Indian frogs kick up their heels

Some new species impress a potential mate with a dance

HIGH KICK  Some male frogs warn off rivals by stretching out their hind legs and spreading their toes, as shown here by Micrixalus kottigeharensis. Now, a team of researchers has found at least four more frog species that defend their territory with a dance.

S.D. Biju et al/Ceylon Journal of Science (Bio. Sci.) 2014  

Some frogs use a little fancy footwork to get attention during mating season. A 12-year search of a 1,600-kilometer-long mountain range on India’s west coast has turned up 14 new frog species, including at least four “dancing frogs,” Indian researchers report May 8 in the Ceylon Journal of Science (Biological Sciences). This finding more than doubles the number of species in the genus Micrixalus, a group of frogs known for their dance moves. The amphibian boogie starts off with Micrixalus males calling to females, showing off their bright white throats. Then males tap their feet and finish off by stretching out a hind leg and whipping it around behind them. Called foot-flagging, this pretty maneuver isn’t just for show. Should a rival male intrude on the display, he may get kicked.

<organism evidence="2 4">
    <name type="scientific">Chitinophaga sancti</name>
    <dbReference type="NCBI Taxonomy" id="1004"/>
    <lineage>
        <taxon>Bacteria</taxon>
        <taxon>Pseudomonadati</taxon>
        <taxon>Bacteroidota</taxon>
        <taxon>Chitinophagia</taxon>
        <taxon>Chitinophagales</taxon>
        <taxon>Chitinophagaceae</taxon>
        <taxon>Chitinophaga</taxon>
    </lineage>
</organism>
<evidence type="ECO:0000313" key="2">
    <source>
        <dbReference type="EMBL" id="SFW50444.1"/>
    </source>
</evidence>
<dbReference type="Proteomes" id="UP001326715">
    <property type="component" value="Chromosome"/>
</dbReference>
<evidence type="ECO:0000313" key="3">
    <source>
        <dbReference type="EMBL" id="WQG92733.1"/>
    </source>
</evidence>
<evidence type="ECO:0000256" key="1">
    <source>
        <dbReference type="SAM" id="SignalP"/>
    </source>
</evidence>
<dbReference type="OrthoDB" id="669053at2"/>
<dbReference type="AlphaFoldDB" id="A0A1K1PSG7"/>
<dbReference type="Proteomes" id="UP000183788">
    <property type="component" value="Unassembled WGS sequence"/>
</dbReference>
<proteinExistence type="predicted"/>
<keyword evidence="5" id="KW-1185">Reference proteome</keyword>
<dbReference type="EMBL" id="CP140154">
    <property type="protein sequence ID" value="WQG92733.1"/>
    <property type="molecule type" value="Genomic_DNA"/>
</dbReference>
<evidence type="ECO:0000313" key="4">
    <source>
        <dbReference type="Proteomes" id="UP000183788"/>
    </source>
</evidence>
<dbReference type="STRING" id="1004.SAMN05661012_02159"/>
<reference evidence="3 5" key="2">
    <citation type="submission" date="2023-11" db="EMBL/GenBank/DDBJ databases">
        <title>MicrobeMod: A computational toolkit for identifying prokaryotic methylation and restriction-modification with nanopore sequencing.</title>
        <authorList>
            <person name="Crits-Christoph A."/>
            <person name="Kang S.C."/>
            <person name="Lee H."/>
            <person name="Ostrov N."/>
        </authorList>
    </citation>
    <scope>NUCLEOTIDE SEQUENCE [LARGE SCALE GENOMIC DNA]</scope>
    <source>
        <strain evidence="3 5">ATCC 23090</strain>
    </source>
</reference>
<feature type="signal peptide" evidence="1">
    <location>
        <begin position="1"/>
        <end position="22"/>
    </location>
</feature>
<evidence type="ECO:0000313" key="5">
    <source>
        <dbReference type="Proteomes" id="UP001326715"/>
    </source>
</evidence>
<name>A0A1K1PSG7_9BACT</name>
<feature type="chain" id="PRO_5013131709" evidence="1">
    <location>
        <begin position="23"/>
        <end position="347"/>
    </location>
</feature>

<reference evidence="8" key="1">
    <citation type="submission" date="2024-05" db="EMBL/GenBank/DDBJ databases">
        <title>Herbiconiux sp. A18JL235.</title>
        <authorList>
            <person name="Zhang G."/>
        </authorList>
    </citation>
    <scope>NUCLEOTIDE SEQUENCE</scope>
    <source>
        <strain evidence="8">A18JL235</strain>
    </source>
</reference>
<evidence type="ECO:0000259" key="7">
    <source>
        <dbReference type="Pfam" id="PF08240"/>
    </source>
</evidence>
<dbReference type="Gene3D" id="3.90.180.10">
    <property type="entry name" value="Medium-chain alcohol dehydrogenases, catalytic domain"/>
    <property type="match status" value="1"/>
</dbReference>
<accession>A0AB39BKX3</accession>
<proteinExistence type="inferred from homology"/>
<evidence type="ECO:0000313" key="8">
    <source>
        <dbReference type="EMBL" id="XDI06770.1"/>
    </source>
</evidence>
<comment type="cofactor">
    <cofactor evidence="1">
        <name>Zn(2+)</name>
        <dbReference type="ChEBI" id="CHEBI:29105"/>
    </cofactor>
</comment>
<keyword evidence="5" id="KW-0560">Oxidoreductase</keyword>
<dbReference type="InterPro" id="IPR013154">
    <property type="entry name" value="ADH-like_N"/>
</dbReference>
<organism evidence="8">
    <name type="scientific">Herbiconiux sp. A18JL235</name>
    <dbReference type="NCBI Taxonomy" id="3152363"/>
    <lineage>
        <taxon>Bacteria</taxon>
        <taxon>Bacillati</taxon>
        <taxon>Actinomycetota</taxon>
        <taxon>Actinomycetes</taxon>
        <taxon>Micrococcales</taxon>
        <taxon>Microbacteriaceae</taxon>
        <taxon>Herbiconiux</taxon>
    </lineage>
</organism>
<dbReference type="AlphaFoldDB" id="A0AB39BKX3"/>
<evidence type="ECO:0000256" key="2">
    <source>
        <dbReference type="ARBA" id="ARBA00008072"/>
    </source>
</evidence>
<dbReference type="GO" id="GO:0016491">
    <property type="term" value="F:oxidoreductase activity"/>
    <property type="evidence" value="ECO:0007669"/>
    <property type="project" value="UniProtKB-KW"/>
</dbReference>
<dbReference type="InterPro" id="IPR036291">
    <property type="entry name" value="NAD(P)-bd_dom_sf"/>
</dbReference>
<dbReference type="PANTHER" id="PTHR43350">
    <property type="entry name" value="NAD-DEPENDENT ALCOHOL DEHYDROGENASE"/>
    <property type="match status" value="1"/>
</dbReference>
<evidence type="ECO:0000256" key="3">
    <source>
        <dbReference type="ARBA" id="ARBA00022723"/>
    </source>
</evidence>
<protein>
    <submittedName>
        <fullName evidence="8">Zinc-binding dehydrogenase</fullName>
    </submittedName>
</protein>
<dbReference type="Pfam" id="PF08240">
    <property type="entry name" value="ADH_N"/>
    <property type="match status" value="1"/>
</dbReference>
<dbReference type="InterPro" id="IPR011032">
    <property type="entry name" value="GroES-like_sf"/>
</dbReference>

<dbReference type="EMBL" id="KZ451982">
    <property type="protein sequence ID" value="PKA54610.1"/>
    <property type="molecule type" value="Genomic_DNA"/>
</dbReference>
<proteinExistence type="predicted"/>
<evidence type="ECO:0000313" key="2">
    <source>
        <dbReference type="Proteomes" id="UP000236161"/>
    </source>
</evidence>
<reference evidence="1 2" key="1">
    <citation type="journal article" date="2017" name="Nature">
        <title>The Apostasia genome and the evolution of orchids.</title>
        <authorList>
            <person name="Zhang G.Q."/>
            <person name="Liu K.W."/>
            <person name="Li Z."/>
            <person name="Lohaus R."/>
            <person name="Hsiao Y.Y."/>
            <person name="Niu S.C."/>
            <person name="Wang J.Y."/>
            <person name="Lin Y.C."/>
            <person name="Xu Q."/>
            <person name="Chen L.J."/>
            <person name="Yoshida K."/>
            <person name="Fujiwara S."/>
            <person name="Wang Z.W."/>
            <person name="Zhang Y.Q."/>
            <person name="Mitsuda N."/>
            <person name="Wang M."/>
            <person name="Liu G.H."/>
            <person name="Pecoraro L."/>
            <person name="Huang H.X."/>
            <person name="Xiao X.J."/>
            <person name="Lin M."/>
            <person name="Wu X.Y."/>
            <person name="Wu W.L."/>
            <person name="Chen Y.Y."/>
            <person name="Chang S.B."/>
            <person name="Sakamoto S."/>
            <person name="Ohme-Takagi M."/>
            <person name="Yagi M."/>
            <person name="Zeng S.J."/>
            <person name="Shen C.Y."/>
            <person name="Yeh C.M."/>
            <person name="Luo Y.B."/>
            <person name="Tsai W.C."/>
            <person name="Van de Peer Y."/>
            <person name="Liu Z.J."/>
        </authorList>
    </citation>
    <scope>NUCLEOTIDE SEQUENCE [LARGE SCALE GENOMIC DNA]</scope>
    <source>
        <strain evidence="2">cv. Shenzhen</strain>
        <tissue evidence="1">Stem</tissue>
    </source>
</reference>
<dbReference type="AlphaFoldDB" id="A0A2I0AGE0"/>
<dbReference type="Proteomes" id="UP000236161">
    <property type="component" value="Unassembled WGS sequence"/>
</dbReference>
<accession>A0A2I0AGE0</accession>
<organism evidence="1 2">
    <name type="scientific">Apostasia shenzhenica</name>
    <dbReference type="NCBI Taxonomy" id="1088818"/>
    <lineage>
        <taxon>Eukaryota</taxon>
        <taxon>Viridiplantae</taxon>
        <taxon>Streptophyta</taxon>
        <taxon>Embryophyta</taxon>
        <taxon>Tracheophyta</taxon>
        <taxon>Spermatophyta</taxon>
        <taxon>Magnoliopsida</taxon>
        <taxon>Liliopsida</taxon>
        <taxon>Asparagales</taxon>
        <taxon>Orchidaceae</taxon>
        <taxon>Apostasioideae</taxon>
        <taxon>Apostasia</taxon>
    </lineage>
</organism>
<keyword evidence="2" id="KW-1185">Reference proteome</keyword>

GOING THROUGH THE MOTIONS Like a dance, mating is a series of steps for Micrixalus. The male starts by announcing his presence with a call (1) and then lifts his legs (2) and kicks any male rivals that crowd his space. When a female (shown in gray) approaches, he climbs on her back and hangs on until the eggs are laid and buried in the stream bed. S.D. Biju et al/Ceylon Journal of Science (Bio. Sci.) 2014

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